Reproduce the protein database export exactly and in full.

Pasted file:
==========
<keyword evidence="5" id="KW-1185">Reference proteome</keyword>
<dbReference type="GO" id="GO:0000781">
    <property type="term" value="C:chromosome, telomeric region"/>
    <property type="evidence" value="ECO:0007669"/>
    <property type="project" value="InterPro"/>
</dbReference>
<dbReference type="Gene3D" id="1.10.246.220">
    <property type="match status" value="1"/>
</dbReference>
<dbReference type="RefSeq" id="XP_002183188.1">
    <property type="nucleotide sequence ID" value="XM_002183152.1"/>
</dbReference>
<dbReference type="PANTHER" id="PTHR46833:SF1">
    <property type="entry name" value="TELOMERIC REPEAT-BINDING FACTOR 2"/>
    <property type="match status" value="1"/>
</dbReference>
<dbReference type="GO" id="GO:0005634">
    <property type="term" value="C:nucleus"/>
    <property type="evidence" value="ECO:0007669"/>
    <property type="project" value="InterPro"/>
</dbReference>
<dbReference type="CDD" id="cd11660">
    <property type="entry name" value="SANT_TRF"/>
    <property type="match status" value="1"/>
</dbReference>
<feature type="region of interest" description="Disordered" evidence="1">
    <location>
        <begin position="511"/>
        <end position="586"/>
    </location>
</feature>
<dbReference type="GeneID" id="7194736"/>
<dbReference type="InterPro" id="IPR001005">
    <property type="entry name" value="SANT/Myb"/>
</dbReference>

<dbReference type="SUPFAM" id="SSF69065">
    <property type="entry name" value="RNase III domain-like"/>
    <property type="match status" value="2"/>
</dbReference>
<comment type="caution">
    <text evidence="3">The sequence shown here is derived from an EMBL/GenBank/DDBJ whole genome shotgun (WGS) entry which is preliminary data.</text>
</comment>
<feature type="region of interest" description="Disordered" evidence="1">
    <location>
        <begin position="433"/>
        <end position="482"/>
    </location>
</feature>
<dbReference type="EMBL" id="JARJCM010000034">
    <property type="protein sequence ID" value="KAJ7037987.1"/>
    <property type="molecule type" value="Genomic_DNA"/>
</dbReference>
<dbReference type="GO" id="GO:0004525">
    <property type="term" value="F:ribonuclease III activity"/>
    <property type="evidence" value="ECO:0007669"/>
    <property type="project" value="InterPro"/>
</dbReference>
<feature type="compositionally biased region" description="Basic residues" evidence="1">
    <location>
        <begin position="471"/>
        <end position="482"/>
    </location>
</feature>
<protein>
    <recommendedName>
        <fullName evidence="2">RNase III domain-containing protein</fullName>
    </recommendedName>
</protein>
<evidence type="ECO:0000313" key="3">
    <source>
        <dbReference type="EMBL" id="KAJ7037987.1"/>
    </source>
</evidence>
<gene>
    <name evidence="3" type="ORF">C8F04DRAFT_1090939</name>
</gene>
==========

<keyword evidence="5" id="KW-1185">Reference proteome</keyword>
<dbReference type="GO" id="GO:0000781">
    <property type="term" value="C:chromosome, telomeric region"/>
    <property type="evidence" value="ECO:0007669"/>
    <property type="project" value="InterPro"/>
</dbReference>
<dbReference type="Gene3D" id="1.10.246.220">
    <property type="match status" value="1"/>
</dbReference>
<dbReference type="RefSeq" id="XP_002183188.1">
    <property type="nucleotide sequence ID" value="XM_002183152.1"/>
</dbReference>
<dbReference type="PANTHER" id="PTHR46833:SF1">
    <property type="entry name" value="TELOMERIC REPEAT-BINDING FACTOR 2"/>
    <property type="match status" value="1"/>
</dbReference>
<dbReference type="GO" id="GO:0005634">
    <property type="term" value="C:nucleus"/>
    <property type="evidence" value="ECO:0007669"/>
    <property type="project" value="InterPro"/>
</dbReference>
<dbReference type="CDD" id="cd11660">
    <property type="entry name" value="SANT_TRF"/>
    <property type="match status" value="1"/>
</dbReference>
<feature type="region of interest" description="Disordered" evidence="1">
    <location>
        <begin position="511"/>
        <end position="586"/>
    </location>
</feature>
<dbReference type="GeneID" id="7194736"/>
<dbReference type="InterPro" id="IPR001005">
    <property type="entry name" value="SANT/Myb"/>
</dbReference>

<dbReference type="SUPFAM" id="SSF69065">
    <property type="entry name" value="RNase III domain-like"/>
    <property type="match status" value="2"/>
</dbReference>
<comment type="caution">
    <text evidence="3">The sequence shown here is derived from an EMBL/GenBank/DDBJ whole genome shotgun (WGS) entry which is preliminary data.</text>
</comment>
<feature type="region of interest" description="Disordered" evidence="1">
    <location>
        <begin position="433"/>
        <end position="482"/>
    </location>
</feature>
<dbReference type="EMBL" id="JARJCM010000034">
    <property type="protein sequence ID" value="KAJ7037987.1"/>
    <property type="molecule type" value="Genomic_DNA"/>
</dbReference>
<dbReference type="GO" id="GO:0004525">
    <property type="term" value="F:ribonuclease III activity"/>
    <property type="evidence" value="ECO:0007669"/>
    <property type="project" value="InterPro"/>
</dbReference>
<feature type="compositionally biased region" description="Basic residues" evidence="1">
    <location>
        <begin position="471"/>
        <end position="482"/>
    </location>
</feature>
<protein>
    <recommendedName>
        <fullName evidence="2">RNase III domain-containing protein</fullName>
    </recommendedName>
</protein>
<evidence type="ECO:0000313" key="3">
    <source>
        <dbReference type="EMBL" id="KAJ7037987.1"/>
    </source>
</evidence>
<gene>
    <name evidence="3" type="ORF">C8F04DRAFT_1090939</name>
</gene>